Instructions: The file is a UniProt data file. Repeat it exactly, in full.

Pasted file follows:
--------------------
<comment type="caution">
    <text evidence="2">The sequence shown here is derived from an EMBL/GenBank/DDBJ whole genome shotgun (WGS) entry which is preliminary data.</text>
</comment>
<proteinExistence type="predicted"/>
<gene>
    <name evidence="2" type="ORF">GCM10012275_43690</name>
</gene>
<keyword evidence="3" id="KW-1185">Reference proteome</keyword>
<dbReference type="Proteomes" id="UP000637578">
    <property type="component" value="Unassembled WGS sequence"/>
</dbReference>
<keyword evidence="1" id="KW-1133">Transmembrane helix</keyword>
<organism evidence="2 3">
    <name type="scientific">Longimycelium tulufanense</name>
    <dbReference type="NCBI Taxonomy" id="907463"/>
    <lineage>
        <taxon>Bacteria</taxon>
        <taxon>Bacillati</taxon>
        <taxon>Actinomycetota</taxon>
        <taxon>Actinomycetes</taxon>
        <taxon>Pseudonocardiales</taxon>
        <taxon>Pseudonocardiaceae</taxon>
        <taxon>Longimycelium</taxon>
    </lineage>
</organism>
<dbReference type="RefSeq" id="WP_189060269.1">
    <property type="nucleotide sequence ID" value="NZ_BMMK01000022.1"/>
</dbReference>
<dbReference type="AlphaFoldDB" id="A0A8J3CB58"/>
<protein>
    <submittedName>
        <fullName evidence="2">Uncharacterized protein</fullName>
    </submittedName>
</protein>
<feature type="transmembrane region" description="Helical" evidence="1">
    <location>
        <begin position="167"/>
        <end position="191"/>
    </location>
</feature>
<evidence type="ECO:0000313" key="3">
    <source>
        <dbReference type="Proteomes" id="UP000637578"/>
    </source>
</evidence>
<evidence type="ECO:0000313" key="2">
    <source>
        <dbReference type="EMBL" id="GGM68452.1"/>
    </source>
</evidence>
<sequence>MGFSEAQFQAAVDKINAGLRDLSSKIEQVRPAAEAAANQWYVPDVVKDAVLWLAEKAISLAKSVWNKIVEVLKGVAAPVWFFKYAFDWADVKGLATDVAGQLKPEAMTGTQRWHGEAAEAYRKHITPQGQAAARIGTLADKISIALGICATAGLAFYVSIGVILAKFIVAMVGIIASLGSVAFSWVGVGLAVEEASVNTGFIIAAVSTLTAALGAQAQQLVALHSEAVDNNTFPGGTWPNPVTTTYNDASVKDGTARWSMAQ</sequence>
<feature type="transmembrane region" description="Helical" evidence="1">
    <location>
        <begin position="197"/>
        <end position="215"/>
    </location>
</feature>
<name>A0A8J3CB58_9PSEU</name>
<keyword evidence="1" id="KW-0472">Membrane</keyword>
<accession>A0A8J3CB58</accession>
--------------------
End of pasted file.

<comment type="caution">
    <text evidence="2">The sequence shown here is derived from an EMBL/GenBank/DDBJ whole genome shotgun (WGS) entry which is preliminary data.</text>
</comment>
<proteinExistence type="predicted"/>
<gene>
    <name evidence="2" type="ORF">GCM10012275_43690</name>
</gene>
<keyword evidence="3" id="KW-1185">Reference proteome</keyword>
<dbReference type="Proteomes" id="UP000637578">
    <property type="component" value="Unassembled WGS sequence"/>
</dbReference>
<keyword evidence="1" id="KW-1133">Transmembrane helix</keyword>
<organism evidence="2 3">
    <name type="scientific">Longimycelium tulufanense</name>
    <dbReference type="NCBI Taxonomy" id="907463"/>
    <lineage>
        <taxon>Bacteria</taxon>
        <taxon>Bacillati</taxon>
        <taxon>Actinomycetota</taxon>
        <taxon>Actinomycetes</taxon>
        <taxon>Pseudonocardiales</taxon>
        <taxon>Pseudonocardiaceae</taxon>
        <taxon>Longimycelium</taxon>
    </lineage>
</organism>
<dbReference type="RefSeq" id="WP_189060269.1">
    <property type="nucleotide sequence ID" value="NZ_BMMK01000022.1"/>
</dbReference>
<dbReference type="AlphaFoldDB" id="A0A8J3CB58"/>
<protein>
    <submittedName>
        <fullName evidence="2">Uncharacterized protein</fullName>
    </submittedName>
</protein>
<feature type="transmembrane region" description="Helical" evidence="1">
    <location>
        <begin position="167"/>
        <end position="191"/>
    </location>
</feature>
<evidence type="ECO:0000313" key="3">
    <source>
        <dbReference type="Proteomes" id="UP000637578"/>
    </source>
</evidence>
<evidence type="ECO:0000313" key="2">
    <source>
        <dbReference type="EMBL" id="GGM68452.1"/>
    </source>
</evidence>
<sequence>MGFSEAQFQAAVDKINAGLRDLSSKIEQVRPAAEAAANQWYVPDVVKDAVLWLAEKAISLAKSVWNKIVEVLKGVAAPVWFFKYAFDWADVKGLATDVAGQLKPEAMTGTQRWHGEAAEAYRKHITPQGQAAARIGTLADKISIALGICATAGLAFYVSIGVILAKFIVAMVGIIASLGSVAFSWVGVGLAVEEASVNTGFIIAAVSTLTAALGAQAQQLVALHSEAVDNNTFPGGTWPNPVTTTYNDASVKDGTARWSMAQ</sequence>
<feature type="transmembrane region" description="Helical" evidence="1">
    <location>
        <begin position="197"/>
        <end position="215"/>
    </location>
</feature>
<name>A0A8J3CB58_9PSEU</name>
<keyword evidence="1" id="KW-0472">Membrane</keyword>
<accession>A0A8J3CB58</accession>